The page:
Nats catcher Wilson Ramos was kidnapped in Venezuela over 24 hours ago. His captors have yet to contact the Ramos family seeking a ransom and authorities are short on promising leads.
But El Universal, a Venezuelan newspaper based in Caracas, has uncovered a few more details about what exactly took place on Wednesday evening in the town of Valencia:
- Ramos signed an autograph for a young fan who had been playing stickball just before the kidnappers pulled up.
- An orange 2007 Chevrolet Captiva was the primary vehicle used in the kidnapping, but another truck was also involved. The Chevy had no plates and the windows were heavily tinted.
- Two men, with their faces uncovered, got out of the Chevy and approached Ramos. One wrapped his arm around the 24-year-old’s neck and pressed a 9mm pistol against his head.
- Ramos was with his father Abraham, his brother David, and a cousin. He was the only one taken.
As Craig noted earlier
, the odds of Ramos being released unharmed are high, especially once a ransom request is made. But a full day has passed with no signs of progress. And that’s pretty damn frightening.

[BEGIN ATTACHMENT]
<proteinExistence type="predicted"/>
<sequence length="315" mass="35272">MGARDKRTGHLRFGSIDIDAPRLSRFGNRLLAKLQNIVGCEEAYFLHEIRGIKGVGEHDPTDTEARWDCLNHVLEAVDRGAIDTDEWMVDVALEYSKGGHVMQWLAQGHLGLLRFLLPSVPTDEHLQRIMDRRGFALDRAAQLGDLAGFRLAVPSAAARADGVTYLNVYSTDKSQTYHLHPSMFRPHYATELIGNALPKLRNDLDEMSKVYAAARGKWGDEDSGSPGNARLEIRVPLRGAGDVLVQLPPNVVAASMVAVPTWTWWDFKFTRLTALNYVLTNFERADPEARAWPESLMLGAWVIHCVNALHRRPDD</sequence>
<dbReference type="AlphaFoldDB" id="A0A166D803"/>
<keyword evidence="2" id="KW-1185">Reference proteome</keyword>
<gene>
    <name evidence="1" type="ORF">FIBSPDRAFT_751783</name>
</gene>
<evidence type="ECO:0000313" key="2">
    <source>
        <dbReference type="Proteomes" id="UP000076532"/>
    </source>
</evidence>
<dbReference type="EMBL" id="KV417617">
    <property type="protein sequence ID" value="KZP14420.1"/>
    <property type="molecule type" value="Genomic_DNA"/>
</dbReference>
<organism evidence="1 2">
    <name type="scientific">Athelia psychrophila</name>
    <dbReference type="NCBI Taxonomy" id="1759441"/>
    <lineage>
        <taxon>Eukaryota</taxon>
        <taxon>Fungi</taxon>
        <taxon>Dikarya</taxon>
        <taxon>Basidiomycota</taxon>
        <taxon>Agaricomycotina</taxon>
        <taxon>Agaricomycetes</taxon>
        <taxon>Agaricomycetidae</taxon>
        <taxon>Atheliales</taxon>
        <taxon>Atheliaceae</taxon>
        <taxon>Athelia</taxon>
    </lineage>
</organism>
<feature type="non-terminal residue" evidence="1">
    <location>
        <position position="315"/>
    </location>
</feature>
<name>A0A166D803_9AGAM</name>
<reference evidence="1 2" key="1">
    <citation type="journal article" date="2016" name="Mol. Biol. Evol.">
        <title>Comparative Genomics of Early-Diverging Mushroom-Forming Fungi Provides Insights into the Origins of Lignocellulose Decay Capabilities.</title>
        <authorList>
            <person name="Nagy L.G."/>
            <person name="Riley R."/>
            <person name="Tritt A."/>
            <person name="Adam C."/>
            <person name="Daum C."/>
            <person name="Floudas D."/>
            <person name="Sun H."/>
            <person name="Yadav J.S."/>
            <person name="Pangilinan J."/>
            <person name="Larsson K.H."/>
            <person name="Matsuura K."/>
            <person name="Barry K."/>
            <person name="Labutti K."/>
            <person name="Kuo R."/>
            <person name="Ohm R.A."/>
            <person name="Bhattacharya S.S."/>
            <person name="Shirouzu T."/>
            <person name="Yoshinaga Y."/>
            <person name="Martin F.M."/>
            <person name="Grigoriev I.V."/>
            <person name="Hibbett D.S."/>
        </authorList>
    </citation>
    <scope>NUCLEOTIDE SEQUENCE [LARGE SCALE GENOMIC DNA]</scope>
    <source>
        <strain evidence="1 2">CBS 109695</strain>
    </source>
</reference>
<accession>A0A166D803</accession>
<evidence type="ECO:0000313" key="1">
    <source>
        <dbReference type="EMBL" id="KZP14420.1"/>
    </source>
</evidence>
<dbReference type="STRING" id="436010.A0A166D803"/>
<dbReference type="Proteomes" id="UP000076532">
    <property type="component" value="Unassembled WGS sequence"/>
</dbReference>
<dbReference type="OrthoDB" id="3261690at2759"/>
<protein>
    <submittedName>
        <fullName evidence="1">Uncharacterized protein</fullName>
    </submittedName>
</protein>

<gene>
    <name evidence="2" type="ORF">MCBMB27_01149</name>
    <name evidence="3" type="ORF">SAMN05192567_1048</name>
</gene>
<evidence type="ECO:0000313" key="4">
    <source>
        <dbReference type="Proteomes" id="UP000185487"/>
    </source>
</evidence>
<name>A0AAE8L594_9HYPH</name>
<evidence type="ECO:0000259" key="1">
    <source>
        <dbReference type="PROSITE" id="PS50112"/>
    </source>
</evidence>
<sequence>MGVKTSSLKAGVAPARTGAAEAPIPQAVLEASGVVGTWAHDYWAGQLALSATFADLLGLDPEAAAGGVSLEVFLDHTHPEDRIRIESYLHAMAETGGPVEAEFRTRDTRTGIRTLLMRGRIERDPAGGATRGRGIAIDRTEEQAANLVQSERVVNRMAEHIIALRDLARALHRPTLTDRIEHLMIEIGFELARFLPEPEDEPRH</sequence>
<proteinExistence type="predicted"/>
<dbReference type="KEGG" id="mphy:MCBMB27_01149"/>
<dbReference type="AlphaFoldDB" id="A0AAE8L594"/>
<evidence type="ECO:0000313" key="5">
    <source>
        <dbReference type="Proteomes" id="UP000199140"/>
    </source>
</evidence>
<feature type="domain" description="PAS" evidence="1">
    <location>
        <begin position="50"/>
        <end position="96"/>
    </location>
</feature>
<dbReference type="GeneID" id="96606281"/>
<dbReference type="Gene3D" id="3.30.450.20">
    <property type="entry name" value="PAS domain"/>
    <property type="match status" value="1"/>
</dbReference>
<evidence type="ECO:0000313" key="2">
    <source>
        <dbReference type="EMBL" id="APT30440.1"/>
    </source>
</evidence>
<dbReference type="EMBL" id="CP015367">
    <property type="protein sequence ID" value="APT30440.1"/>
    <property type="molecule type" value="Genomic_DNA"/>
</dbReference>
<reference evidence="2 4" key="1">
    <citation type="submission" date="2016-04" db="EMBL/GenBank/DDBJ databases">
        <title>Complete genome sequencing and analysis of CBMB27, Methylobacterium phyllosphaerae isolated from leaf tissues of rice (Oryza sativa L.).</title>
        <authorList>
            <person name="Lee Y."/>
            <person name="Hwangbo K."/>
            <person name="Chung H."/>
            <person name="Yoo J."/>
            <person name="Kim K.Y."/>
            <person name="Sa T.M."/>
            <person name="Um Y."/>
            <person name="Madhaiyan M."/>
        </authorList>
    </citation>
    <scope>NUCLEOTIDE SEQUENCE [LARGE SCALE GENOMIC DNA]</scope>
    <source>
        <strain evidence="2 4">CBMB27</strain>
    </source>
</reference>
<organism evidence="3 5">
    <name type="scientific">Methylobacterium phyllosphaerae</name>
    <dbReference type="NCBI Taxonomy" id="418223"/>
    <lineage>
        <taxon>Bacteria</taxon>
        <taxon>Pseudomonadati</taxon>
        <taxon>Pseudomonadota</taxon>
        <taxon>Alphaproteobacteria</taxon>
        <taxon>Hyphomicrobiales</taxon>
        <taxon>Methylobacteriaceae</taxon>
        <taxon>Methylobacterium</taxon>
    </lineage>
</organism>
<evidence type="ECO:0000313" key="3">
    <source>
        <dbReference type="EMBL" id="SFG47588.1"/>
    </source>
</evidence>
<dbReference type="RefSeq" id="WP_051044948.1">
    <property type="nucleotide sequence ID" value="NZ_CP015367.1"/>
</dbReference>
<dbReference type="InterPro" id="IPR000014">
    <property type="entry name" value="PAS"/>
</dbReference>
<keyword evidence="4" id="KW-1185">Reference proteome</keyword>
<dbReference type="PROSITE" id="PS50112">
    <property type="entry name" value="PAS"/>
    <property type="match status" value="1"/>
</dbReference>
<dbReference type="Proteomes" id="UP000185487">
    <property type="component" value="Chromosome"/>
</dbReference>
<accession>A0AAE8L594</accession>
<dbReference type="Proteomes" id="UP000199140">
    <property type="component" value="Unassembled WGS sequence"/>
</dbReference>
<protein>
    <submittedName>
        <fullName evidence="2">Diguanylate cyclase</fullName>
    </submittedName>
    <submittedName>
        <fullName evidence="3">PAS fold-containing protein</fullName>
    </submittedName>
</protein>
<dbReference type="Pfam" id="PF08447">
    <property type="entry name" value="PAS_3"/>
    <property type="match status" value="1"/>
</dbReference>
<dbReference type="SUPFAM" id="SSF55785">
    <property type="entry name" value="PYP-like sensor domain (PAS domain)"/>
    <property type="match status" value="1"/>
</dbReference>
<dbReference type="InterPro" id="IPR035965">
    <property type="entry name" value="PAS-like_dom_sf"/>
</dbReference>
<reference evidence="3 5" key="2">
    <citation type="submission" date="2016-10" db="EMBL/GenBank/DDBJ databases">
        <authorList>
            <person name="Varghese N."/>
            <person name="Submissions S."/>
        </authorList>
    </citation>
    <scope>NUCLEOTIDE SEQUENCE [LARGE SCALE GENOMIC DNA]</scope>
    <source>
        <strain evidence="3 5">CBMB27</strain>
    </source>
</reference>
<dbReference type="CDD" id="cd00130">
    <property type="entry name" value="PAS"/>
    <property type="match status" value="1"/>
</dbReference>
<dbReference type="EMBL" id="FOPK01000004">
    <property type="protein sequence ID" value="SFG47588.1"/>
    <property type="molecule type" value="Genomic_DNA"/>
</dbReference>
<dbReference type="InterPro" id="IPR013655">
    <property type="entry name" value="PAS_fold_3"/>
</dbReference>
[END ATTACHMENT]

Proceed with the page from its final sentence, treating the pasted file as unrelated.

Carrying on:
The entire Marlins roster will wear the number 16 on the backs of their uniforms in remembrance of pitcher Jose Fernandez, who died in a boating accident on Sunday morning. After that? “No one will wear No. 16 for the Marlins again,” team owner Jeffrey Loria said on Monday evening, as Tyler Kepner of the New York Times reports.
Though Fernandez only pitched parts of four seasons for the Marlins, he already ranks fifth in career WAR in club history, according to Baseball Reference. He also owns the best career winning percentage as well as the second-lowest single-season ERA (2.19 in 2013) and the second-lowest single-season WHIP (0.979 in 2013). Fernandez was already one of the best pitchers in Marlins history and was on his way to becoming a perennial All-Star, if not a Hall of Famer.
Then add to that his outstanding personality and what he meant both to the Marlins organization and to the city of Miami. Loria has gotten a lot of criticism over the years, but he nailed it with this decision.
As Craig mentioned earlier, the Marlins will all wear No. 16 jerseys to honor pitcher Jose Fernandez, who tragically died in a boating accident on Sunday morning. It’s a fitting tribute as the Marlins return to the playing field after Sunday’s game was cancelled.
We don’t often hear about the behind-the-scenes stuff that goes on during these special circumstances. As Clark Spencer of the Miami Herald reports, workers at the Majestic manufacturing facility in Easton, PA — about two hours north of Philadelphia — stayed up all night Sunday night into Monday morning in order to make those custom No. 16 jerseys for the Marlins. They were shipped via air so they would arrive in time for the game tonight.
FanGraphs writer Eric Longenhagen notes how hard those Majestic employees work — often for low pay :
Kudos to Majestic for making a concerted effort to help the Marlins out in their time of need.